Mental health issues are no laughing matter. Or are they? Julia Sutherland talks to four more funny people - Australian comedian Felicity Ward, actress Keara Murphy, performer Juliet Burton and comedy guru John Lloyd - about their experiences of depression, anxiety, psychosis and eating disorders.
While these chats are quite straight-faced, they are interspersed with clips of Ward, Murphy and Burton performing in Edinburgh, each using their bleakest moments to raise laughs.
My favourite line is from Ward who likens admitting you're seeing a therapist to saying you've just bought a slave - people are happy you're getting help, but there's still a stigma attached. Murphy's amateur radio ham from a remote corner of Scotland is an oddball delight, with some homespun advice on coping with depression.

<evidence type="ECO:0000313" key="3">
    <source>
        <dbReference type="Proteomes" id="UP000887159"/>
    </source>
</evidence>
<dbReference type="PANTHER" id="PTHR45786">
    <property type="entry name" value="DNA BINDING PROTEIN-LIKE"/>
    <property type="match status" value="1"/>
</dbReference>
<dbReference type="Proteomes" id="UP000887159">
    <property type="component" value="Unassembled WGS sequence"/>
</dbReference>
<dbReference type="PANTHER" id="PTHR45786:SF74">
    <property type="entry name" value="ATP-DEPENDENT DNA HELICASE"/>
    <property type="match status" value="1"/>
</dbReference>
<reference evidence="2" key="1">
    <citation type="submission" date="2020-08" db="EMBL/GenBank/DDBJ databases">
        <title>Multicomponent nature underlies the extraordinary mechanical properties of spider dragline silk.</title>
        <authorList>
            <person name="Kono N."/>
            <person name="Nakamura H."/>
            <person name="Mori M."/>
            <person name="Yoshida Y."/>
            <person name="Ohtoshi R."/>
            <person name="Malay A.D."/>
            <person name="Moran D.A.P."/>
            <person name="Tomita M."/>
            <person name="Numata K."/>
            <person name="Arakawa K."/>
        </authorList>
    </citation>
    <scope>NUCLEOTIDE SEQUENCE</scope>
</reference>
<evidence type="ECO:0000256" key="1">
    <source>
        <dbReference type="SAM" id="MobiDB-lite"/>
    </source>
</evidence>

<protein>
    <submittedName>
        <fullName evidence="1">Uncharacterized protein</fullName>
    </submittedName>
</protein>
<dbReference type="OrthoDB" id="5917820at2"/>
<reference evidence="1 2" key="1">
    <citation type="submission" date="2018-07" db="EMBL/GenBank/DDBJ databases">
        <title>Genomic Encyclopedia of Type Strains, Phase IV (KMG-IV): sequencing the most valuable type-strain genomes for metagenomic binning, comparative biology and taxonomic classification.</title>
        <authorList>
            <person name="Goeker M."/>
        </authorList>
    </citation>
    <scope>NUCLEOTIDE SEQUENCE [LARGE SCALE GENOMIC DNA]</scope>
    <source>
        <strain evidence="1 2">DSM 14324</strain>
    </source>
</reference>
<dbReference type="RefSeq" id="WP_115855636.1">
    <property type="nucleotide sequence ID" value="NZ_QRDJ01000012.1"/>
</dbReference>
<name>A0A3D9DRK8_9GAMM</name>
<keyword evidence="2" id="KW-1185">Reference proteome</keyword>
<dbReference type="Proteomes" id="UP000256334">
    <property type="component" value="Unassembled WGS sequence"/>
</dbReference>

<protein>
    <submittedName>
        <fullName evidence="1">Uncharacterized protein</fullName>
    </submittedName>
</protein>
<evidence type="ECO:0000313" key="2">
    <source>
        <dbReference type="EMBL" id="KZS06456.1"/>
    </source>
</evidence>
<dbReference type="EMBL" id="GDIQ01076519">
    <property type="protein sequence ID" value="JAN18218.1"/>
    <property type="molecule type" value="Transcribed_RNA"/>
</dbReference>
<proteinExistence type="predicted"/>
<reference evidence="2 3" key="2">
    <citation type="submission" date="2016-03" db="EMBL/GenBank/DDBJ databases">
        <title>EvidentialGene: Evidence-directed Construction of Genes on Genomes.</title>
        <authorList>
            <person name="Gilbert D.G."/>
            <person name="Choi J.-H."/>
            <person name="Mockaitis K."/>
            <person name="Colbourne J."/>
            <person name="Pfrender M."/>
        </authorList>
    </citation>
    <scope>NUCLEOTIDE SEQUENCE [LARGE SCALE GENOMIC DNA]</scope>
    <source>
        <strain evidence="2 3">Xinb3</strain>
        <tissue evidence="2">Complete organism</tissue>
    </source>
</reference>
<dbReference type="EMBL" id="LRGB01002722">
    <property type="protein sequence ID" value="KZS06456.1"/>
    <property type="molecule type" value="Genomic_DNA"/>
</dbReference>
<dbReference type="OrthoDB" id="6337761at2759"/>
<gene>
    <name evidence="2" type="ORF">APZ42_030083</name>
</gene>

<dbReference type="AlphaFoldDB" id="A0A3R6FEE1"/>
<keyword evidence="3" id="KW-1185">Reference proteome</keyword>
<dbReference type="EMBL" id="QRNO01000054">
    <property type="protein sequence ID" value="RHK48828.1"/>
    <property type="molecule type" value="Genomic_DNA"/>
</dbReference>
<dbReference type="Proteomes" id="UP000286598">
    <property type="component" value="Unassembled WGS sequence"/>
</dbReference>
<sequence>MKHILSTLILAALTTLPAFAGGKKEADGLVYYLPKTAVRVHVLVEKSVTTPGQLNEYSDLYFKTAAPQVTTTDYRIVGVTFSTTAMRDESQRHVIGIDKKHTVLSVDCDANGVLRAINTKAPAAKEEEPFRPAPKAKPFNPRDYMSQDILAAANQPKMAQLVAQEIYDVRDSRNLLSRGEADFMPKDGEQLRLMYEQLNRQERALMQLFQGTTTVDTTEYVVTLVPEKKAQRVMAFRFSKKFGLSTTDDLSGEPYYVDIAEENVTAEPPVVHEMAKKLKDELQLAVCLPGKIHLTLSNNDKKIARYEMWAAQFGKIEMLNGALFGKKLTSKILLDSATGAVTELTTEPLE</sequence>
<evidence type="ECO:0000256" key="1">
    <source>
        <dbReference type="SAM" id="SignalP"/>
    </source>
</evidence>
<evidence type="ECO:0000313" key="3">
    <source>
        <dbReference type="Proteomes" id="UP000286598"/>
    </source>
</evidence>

Burton's charming tales of fulfilling her childhood dreams by stalking Prince Harry soon descend into an attempt to recreate the experience of psychosis, while Lloyd asserts it's essential to laugh at mental health issues and reveals that it was creating QI that helped raise him from a deep depression.
Part of a Changing Minds season on mental health, this manages to be both funny and informative - which is no mean feat.David Crawford, Radio Times, 16th January 2014
On Twitter, Derek Timothy reacted: "The real mind fuck is that when I was depressed my therapist sent me to see Janey Godley. My therapist believed comedy was a valid treatment and advised me to go to the club where Janey was on. Best advice ever."John Fleming, 11th January 2014